New research from Morningstar has shown that investors are still keen to support socially responsible investing strategies despite the challenges of the Covid-19 pandemic.
Demand for sustainable investments has pushed assets under management in mutual funds and exchange-traded funds exposed to these themes to new records, especially as investors have sought to buy in to a potential ‘green recovery’.
Morningstar fund flows data showed that second quarter net flows into US sustainable funds hit $10.4 billion, and $20.9 billion for the first half of 2020 – not far off the annual total for 2019 of $21.4 billion.
However, some are still skeptical of the benefits of SRI and other types of sustainable investing. The Department of Labor is attempting to reduce the ability of pension fund fiduciaries to invest according to SRI criteria.
Samantha Lamas, a behavioral researcher at Morningstar, said the group’s work had found that “interest in ESG investing can take the heat” of market volatility and was not a “fickle” trend.
Over four days at the end of March, Morningstar asked 626 people to select from 15 investments for a hypothetical new retirement account.
The investors were split into three groups: the first had basic name, style, performance and fee data; the second had the same information plus Morningstar’s sustainability rating, and the third were also asked to fill out an ESG questionnaire before being given the same information as the second group.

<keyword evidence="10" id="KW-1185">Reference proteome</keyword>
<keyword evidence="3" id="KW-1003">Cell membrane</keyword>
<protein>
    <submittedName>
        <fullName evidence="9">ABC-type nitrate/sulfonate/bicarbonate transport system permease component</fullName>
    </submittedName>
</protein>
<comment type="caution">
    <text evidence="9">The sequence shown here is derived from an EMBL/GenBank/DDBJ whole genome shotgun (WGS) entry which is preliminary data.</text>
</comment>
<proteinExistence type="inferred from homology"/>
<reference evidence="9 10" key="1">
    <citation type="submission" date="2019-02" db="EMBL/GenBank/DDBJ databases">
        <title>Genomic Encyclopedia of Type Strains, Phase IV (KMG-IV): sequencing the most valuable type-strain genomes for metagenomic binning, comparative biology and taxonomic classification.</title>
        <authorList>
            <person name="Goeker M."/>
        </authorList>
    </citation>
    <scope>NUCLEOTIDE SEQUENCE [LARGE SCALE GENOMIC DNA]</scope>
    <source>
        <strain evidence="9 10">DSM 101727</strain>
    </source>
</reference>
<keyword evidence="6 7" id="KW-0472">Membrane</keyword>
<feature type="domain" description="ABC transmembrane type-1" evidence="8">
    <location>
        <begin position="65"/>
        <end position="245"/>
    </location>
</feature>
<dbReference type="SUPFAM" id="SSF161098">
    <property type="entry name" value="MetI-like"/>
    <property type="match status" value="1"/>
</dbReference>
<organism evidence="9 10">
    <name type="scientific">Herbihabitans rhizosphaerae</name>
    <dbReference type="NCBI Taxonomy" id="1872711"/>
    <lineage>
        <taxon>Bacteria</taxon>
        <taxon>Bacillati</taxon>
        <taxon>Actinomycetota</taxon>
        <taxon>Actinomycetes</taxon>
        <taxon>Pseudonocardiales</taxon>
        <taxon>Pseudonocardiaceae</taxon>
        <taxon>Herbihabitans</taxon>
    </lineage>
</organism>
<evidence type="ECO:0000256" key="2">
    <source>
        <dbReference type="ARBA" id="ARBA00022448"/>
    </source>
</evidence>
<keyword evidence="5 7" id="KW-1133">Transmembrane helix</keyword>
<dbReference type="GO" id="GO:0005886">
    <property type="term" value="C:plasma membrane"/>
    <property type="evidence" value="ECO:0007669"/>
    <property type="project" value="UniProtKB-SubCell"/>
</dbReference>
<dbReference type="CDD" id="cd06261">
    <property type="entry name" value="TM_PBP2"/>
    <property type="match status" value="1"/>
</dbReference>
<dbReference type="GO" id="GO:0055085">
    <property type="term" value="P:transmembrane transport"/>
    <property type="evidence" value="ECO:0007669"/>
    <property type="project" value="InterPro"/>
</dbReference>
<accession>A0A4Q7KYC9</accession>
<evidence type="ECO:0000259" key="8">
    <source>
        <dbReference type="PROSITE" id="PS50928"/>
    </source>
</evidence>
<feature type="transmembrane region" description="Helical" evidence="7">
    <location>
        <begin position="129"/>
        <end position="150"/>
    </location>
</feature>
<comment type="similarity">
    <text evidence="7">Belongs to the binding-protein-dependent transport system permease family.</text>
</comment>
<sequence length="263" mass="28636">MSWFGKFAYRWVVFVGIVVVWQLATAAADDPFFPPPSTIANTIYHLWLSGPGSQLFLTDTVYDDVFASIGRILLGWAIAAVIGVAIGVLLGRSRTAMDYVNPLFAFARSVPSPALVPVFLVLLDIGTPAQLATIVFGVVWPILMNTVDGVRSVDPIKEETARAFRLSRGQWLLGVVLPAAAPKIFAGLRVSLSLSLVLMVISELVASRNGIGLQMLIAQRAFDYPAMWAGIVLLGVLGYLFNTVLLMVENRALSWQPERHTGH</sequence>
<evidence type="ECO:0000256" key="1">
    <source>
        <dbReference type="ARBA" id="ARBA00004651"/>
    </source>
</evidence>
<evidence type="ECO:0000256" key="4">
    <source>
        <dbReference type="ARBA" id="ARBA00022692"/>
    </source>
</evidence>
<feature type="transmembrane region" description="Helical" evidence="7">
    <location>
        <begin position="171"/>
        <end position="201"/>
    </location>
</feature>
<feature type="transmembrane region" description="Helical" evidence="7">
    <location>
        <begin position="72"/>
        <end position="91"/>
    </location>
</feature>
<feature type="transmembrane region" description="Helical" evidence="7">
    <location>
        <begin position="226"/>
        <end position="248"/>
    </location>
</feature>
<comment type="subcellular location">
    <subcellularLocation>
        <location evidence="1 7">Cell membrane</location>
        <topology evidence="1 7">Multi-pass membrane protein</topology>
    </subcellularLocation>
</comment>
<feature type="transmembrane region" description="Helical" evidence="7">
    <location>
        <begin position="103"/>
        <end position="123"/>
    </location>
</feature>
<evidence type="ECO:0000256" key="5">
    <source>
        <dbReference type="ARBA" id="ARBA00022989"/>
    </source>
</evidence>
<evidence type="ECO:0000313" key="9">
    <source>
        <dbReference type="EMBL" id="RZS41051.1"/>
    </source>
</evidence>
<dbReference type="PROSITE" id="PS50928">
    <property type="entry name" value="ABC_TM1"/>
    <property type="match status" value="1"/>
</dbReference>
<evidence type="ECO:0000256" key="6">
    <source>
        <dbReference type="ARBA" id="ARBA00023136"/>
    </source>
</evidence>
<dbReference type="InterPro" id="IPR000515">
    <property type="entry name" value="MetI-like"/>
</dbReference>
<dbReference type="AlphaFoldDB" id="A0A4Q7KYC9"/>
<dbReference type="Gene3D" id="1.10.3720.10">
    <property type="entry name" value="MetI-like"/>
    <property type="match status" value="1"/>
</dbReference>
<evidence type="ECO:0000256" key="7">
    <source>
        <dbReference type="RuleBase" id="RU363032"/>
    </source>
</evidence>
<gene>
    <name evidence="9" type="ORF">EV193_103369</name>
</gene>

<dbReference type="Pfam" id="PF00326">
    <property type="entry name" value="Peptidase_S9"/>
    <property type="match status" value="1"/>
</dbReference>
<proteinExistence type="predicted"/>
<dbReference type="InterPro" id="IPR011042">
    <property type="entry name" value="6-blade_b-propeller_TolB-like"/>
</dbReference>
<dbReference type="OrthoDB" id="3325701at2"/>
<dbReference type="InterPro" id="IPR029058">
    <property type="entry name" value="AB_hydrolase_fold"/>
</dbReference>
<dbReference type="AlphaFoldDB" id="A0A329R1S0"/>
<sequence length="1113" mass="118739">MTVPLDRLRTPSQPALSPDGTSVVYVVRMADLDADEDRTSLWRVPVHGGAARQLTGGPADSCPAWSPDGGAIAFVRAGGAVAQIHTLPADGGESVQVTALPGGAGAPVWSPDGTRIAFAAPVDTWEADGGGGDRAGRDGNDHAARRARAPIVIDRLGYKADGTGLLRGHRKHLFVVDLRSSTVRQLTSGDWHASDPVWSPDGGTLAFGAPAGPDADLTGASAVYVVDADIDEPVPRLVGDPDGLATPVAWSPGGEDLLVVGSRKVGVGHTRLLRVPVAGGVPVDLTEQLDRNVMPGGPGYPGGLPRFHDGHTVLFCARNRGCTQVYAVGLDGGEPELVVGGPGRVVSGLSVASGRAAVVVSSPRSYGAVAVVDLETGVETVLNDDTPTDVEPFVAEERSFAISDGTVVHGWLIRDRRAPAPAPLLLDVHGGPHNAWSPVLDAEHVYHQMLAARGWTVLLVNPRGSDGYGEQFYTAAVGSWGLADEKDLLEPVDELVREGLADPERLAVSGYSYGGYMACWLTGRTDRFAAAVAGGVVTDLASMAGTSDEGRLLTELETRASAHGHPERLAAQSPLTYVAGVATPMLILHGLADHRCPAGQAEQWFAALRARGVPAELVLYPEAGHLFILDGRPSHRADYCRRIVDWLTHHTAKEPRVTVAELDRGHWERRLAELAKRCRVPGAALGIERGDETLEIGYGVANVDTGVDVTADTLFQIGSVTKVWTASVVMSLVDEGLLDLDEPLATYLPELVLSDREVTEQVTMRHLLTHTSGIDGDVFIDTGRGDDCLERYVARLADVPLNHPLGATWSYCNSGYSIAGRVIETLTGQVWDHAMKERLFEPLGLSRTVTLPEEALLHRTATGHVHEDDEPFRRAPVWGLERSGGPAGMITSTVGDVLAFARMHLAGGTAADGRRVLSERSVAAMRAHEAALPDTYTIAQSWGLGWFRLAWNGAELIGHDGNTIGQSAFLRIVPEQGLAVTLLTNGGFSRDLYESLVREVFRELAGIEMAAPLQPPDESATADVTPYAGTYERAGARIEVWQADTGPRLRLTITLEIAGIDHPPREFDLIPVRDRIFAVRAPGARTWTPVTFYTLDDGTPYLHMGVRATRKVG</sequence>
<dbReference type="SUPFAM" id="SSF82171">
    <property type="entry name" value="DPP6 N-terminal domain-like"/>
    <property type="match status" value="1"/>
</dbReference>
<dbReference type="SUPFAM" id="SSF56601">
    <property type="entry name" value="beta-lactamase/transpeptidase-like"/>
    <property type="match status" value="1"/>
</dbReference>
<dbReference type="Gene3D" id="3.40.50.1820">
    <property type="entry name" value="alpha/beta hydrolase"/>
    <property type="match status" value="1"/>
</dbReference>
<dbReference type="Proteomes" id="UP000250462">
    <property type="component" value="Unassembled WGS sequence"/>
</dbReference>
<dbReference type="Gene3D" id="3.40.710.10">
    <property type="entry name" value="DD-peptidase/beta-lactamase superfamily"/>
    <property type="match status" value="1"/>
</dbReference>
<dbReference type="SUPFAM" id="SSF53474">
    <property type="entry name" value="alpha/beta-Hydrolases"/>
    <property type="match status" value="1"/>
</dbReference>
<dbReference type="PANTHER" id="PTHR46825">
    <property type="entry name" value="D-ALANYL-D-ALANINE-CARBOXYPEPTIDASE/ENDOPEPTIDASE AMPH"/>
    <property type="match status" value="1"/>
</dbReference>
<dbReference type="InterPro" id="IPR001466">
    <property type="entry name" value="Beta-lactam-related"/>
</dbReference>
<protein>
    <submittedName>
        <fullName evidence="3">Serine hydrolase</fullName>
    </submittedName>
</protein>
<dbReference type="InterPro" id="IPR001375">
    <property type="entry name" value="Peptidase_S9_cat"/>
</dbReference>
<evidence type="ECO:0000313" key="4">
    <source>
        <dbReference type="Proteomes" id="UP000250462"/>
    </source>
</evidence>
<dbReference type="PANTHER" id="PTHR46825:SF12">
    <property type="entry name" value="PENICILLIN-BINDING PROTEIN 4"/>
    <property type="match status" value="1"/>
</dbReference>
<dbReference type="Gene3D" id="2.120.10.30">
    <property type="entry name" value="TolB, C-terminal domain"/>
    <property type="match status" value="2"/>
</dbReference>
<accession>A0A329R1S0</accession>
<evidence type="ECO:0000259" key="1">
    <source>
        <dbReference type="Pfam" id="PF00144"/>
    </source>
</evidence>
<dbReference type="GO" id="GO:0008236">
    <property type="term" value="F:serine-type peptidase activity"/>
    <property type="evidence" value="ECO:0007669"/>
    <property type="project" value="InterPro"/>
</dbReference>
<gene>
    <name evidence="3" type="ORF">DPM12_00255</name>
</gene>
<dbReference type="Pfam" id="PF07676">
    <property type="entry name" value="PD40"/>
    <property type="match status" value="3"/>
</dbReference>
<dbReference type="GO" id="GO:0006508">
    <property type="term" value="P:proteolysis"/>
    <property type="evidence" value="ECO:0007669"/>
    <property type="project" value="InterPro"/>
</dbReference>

Lamas highlighted the Royce Special Equity fund, which has a top sustainability rating but relatively low five-year returns. The group without sustainability information “largely ignored” the fund, Lamas said, but the other groups invested substantially more.
Overall, the results showed that individuals in the second and third groups – who had access sustainability information – “increased the average sustainability rating of their portfolios by a statistically significant amount” compared with the first group, by investing more into funds that were highly rated for ESG criteria.
Morningstar found that the allocations made by investors in the second and third groups “were less correlated with returns overall”, implying that buyers took more interest in sustainability criteria and less in historical performance.
“This research suggests that even during a pandemic and extreme market volatility, investors continue to be interested and swayed by ESG information,” Lamas said. “In other words, interest in ESG investing is not going anywhere, and investment professionals would be well-served by incorporating it into their practices.”
The research follows a study by Barclays Capital, published earlier this month, which found negligible difference between fund holdings in dedicated ESG funds and those of non-ESG US equity funds.
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